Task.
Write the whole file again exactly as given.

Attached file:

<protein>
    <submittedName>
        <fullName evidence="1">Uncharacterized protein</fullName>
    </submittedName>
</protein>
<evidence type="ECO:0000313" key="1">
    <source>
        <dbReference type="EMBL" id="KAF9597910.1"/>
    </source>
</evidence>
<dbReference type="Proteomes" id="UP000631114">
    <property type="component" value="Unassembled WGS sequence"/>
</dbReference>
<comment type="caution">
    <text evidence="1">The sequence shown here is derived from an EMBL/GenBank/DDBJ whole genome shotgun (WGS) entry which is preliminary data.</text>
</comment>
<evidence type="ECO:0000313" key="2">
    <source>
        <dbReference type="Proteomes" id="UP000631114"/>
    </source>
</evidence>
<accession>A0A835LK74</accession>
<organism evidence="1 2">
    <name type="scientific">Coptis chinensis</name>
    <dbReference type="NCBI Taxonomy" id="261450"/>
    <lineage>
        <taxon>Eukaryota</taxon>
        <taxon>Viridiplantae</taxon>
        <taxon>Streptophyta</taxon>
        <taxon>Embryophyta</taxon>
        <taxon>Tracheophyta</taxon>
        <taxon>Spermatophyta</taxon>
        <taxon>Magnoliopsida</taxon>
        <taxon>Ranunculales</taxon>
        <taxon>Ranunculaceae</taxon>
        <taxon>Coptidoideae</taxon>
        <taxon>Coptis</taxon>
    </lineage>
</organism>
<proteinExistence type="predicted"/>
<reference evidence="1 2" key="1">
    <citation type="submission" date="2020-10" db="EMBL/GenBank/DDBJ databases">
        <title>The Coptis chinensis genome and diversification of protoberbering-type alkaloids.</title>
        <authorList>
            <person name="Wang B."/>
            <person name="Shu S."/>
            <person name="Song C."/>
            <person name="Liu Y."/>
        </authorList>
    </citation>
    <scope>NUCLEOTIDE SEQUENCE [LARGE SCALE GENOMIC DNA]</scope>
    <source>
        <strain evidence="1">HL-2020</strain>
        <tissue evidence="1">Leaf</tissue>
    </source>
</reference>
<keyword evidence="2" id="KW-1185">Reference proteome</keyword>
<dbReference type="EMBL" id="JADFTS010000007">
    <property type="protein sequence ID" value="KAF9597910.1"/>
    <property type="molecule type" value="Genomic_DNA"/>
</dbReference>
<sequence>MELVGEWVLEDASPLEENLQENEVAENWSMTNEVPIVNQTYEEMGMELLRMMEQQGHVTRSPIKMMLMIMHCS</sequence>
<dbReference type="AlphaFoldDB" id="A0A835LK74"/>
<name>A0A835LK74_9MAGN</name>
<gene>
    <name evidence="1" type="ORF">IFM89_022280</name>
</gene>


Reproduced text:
<protein>
    <submittedName>
        <fullName evidence="1">Uncharacterized protein</fullName>
    </submittedName>
</protein>
<evidence type="ECO:0000313" key="1">
    <source>
        <dbReference type="EMBL" id="KAF9597910.1"/>
    </source>
</evidence>
<dbReference type="Proteomes" id="UP000631114">
    <property type="component" value="Unassembled WGS sequence"/>
</dbReference>
<comment type="caution">
    <text evidence="1">The sequence shown here is derived from an EMBL/GenBank/DDBJ whole genome shotgun (WGS) entry which is preliminary data.</text>
</comment>
<evidence type="ECO:0000313" key="2">
    <source>
        <dbReference type="Proteomes" id="UP000631114"/>
    </source>
</evidence>
<accession>A0A835LK74</accession>
<organism evidence="1 2">
    <name type="scientific">Coptis chinensis</name>
    <dbReference type="NCBI Taxonomy" id="261450"/>
    <lineage>
        <taxon>Eukaryota</taxon>
        <taxon>Viridiplantae</taxon>
        <taxon>Streptophyta</taxon>
        <taxon>Embryophyta</taxon>
        <taxon>Tracheophyta</taxon>
        <taxon>Spermatophyta</taxon>
        <taxon>Magnoliopsida</taxon>
        <taxon>Ranunculales</taxon>
        <taxon>Ranunculaceae</taxon>
        <taxon>Coptidoideae</taxon>
        <taxon>Coptis</taxon>
    </lineage>
</organism>
<proteinExistence type="predicted"/>
<reference evidence="1 2" key="1">
    <citation type="submission" date="2020-10" db="EMBL/GenBank/DDBJ databases">
        <title>The Coptis chinensis genome and diversification of protoberbering-type alkaloids.</title>
        <authorList>
            <person name="Wang B."/>
            <person name="Shu S."/>
            <person name="Song C."/>
            <person name="Liu Y."/>
        </authorList>
    </citation>
    <scope>NUCLEOTIDE SEQUENCE [LARGE SCALE GENOMIC DNA]</scope>
    <source>
        <strain evidence="1">HL-2020</strain>
        <tissue evidence="1">Leaf</tissue>
    </source>
</reference>
<keyword evidence="2" id="KW-1185">Reference proteome</keyword>
<dbReference type="EMBL" id="JADFTS010000007">
    <property type="protein sequence ID" value="KAF9597910.1"/>
    <property type="molecule type" value="Genomic_DNA"/>
</dbReference>
<sequence>MELVGEWVLEDASPLEENLQENEVAENWSMTNEVPIVNQTYEEMGMELLRMMEQQGHVTRSPIKMMLMIMHCS</sequence>
<dbReference type="AlphaFoldDB" id="A0A835LK74"/>
<name>A0A835LK74_9MAGN</name>
<gene>
    <name evidence="1" type="ORF">IFM89_022280</name>
</gene>